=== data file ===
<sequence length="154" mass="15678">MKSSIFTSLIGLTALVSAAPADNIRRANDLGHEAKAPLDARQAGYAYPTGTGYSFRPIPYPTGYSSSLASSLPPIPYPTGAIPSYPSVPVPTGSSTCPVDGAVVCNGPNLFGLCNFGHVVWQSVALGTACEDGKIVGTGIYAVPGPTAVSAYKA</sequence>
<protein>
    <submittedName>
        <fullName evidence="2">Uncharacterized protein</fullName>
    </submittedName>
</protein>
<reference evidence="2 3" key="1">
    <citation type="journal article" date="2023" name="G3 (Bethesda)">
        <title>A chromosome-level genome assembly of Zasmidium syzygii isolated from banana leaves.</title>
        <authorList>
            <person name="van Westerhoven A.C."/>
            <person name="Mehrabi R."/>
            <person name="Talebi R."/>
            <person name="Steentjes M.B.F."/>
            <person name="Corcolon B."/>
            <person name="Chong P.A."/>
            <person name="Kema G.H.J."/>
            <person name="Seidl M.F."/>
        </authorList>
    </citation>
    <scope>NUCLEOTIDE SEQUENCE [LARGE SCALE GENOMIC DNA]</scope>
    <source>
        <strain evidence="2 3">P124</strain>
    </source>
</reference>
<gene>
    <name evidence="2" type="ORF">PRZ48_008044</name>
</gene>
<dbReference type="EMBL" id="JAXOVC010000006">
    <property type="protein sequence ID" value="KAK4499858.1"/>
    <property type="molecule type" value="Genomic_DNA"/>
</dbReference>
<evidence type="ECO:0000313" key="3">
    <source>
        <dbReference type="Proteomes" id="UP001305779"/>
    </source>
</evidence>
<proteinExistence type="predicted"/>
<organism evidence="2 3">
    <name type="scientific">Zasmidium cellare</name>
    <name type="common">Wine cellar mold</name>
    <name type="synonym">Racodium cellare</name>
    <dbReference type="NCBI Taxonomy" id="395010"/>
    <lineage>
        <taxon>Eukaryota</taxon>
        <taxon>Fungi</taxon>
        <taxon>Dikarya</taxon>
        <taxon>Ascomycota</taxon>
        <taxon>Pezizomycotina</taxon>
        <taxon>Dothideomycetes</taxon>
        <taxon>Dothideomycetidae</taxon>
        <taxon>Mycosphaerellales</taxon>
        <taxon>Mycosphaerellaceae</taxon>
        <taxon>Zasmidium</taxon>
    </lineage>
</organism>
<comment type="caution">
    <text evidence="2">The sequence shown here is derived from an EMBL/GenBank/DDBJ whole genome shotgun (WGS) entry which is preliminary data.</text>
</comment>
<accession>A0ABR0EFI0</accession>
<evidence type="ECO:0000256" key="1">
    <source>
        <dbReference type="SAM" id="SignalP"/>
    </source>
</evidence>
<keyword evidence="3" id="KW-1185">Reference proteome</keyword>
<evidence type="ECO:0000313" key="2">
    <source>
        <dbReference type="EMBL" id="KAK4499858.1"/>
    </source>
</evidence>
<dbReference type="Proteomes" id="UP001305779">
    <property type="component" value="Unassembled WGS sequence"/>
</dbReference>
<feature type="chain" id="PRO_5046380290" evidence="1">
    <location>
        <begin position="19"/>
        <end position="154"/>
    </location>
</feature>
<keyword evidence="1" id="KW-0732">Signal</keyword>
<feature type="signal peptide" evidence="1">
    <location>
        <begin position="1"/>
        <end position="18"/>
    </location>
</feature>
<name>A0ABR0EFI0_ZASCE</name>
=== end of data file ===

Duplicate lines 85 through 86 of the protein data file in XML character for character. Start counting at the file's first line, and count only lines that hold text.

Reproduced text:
        <end position="18"/>
    </location>